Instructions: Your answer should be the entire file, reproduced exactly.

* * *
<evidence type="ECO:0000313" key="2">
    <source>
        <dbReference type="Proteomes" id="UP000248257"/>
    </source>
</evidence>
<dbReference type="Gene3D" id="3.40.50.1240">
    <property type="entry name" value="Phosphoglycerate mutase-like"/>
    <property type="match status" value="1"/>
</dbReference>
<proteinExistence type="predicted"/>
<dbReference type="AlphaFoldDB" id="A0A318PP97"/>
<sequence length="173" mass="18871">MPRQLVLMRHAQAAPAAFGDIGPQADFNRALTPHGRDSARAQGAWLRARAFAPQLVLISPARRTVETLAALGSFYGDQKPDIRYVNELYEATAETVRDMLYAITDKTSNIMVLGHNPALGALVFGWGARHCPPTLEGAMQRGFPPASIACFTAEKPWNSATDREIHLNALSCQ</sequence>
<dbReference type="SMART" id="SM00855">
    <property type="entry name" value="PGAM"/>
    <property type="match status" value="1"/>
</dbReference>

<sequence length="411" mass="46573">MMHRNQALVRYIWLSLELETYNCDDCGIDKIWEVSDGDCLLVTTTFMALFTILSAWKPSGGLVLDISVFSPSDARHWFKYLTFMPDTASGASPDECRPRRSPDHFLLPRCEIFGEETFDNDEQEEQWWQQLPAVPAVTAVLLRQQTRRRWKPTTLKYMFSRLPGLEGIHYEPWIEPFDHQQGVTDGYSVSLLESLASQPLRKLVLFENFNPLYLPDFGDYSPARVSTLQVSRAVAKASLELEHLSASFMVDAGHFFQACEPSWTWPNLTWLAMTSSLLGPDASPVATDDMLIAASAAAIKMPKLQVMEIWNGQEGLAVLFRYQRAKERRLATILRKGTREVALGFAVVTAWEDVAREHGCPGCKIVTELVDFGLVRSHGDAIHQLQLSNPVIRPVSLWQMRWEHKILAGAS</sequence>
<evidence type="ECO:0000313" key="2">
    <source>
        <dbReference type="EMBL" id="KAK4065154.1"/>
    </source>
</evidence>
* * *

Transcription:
<evidence type="ECO:0000313" key="2">
    <source>
        <dbReference type="Proteomes" id="UP000248257"/>
    </source>
</evidence>
<dbReference type="Gene3D" id="3.40.50.1240">
    <property type="entry name" value="Phosphoglycerate mutase-like"/>
    <property type="match status" value="1"/>
</dbReference>
<proteinExistence type="predicted"/>
<dbReference type="AlphaFoldDB" id="A0A318PP97"/>
<sequence length="173" mass="18871">MPRQLVLMRHAQAAPAAFGDIGPQADFNRALTPHGRDSARAQGAWLRARAFAPQLVLISPARRTVETLAALGSFYGDQKPDIRYVNELYEATAETVRDMLYAITDKTSNIMVLGHNPALGALVFGWGARHCPPTLEGAMQRGFPPASIACFTAEKPWNSATDREIHLNALSCQ</sequence>
<dbReference type="SMART" id="SM00855">
    <property type="entry name" value="PGAM"/>
    <property type="match status" value="1"/>
</dbReference>

<sequence length="411" mass="46573">MMHRNQALVRYIWLSLELETYNCDDCGIDKIWEVSDGDCLLVTTTFMALFTILSAWKPSGGLVLDISVFSPSDARHWFKYLTFMPDTASGASPDECRPRRSPDHFLLPRCEIFGEETFDNDEQEEQWWQQLPAVPAVTAVLLRQQTRRRWKPTTLKYMFSRLPGLEGIHYEPWIEPFDHQQGVTDGYSVSLLESLASQPLRKLVLFENFNPLYLPDFGDYSPARVSTLQVSRAVAKASLELEHLSASFMVDAGHFFQACEPSWTWPNLTWLAMTSSLLGPDASPVATDDMLIAASAAAIKMPKLQVMEIWNGQEGLAVLFRYQRAKERRLATILRKGTREVALGFAVVTAWEDVAREHGCPGCKIVTELVDFGLVRSHGDAIHQLQLSNPVIRPVSLWQMRWEHKILAGAS</sequence>
<evidence type="ECO:0000313" key="2">
    <source>
        <dbReference type="EMBL" id="KAK4065154.1"/>
    </source>
</evidence>